Starting the semester of fall 2023, the University of New Mexico College of Nursing will be offering an accelerated bachelor’s of science in nursing as a second degree. The application period for the program began back on Dec. 15, according to the Health Sciences Center website.
This “new” pathway will allow individuals who currently have a college degree, preferably related to science, to acquire a degree in nursing at a faster pace: 16 months rather than the traditional 20 months. The pathway will provide access to all of the resources available at the college, “including state-of-the-art simulation and skills labs steps away from the College of Nursing building,” according to the Health Sciences Center website.
“This is to acknowledge (applicants’) past success and then allow us to address the nursing shortage of 6,000-plus nurses in the state of New Mexico and to provide another opportunity to New Mexicans to become registered professional nurses with a bachelor's degree,” Patricia Watts Kelley, the associate dean for research and scholarship of the College of Nursing at UNM, said.
Currently, there is a significant shortage of nurses that has affected the country in the last couple of years and will continue to increase: the demand for registered nurses is expected to be more than 3.6 million by the year 2030 with New Mexico having been estimated to be short of over 6,200 nurses, according to US News.
The accelerated track was priorly offered at the College of Nursing almost 20 years ago, but it was shut down, according to Kristen Ostrem, the interim assistant dean of undergraduate education at the College.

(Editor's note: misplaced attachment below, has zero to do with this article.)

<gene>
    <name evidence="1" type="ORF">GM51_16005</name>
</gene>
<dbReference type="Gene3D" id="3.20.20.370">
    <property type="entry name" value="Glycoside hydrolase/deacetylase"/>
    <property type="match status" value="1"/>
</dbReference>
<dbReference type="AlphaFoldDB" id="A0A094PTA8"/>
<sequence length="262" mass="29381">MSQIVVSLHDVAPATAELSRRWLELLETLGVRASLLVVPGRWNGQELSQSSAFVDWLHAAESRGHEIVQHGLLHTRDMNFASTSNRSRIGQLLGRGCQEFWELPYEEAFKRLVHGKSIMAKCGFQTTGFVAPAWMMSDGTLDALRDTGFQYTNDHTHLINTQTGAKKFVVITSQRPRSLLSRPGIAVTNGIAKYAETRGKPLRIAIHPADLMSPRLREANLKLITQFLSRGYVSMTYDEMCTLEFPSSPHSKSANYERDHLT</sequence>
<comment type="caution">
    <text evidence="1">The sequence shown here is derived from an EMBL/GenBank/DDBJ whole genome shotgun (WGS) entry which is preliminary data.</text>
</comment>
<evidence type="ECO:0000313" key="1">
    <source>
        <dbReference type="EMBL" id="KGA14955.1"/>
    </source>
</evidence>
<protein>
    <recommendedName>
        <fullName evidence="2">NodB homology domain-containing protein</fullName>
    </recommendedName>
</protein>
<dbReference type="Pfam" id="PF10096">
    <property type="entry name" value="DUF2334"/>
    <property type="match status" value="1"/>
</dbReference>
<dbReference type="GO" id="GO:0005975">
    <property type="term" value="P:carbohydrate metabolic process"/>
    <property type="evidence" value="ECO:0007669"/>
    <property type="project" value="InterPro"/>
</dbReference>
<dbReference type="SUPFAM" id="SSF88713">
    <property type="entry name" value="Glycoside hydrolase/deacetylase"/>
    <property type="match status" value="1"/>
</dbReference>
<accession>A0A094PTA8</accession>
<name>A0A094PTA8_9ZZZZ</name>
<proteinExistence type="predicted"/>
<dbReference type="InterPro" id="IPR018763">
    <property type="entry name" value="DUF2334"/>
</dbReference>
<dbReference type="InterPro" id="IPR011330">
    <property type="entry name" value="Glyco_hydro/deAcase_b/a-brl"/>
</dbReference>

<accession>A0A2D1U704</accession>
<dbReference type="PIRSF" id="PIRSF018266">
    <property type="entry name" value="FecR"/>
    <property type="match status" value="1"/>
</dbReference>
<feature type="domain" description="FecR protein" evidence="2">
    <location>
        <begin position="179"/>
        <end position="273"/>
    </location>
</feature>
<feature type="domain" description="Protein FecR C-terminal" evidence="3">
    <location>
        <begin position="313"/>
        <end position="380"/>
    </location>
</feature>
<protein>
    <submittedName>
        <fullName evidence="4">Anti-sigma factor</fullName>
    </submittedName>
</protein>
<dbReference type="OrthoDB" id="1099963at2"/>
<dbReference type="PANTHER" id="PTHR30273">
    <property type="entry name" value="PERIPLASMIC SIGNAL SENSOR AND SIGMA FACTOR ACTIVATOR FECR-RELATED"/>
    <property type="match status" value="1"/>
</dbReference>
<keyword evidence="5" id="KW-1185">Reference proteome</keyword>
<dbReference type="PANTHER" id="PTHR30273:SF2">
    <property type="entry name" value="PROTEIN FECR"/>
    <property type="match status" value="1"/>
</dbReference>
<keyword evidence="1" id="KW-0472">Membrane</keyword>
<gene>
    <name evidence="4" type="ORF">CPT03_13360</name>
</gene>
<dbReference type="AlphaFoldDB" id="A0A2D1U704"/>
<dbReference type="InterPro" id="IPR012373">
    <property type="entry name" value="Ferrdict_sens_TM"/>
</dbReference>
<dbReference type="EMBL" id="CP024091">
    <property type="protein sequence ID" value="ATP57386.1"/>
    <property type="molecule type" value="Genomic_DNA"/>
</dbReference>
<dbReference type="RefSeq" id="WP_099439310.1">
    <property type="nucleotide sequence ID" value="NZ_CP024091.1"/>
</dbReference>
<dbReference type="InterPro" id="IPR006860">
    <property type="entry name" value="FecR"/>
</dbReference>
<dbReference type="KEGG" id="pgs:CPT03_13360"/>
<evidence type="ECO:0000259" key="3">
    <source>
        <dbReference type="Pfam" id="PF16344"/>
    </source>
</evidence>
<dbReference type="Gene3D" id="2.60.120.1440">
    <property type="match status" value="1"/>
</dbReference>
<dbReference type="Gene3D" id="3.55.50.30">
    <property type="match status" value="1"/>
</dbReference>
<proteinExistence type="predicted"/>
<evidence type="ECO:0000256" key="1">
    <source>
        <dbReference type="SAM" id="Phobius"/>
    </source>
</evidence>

“There are lots of nursing jobs out there, so graduates will find a job. In fact, they'll have so many choices of where they want to work. We're hoping they'll stay in New Mexico because New Mexico has a very serious nursing shortage,” Ostrem said.
Watts Kelley put together the new track at UNM based on her experience and expertise at Duquesne University, where she worked with veterans who wanted to become registered nurses and already had a college degree. Other universities across the nation also have similar programs that last between 12-15 months.
“(The program has) been successful in other colleges before, and so it's designed for them to kind of jump in and start off with high credit hours and high demands, but it's been successful all over the nation. So we're feeling really good about it,” Ostrem said.
In fall 2023, the program will accept cohorts of 25 students, but it will continue to grow to up to 125 students in the following five years, according to Watts Kelley.
“We're all very different. But if we can harness our expertise, we can be very successful in many different ways. And not one size fits all,” Watts Kelley said. “And so, to educate people in different tracks that need people's past experiences, personalities and current life situations, I think, is innovative. And embracing diversity and cultural experiences.”
Currently, both Watts Kelley and Ostrem are working to hire a program director and faculty to fully attend the track and help the students become successful in it.
Annya Loya is the news editor at the Daily Lobo. She can be contacted at firstname.lastname@example.org or on Twitter @annyaloya
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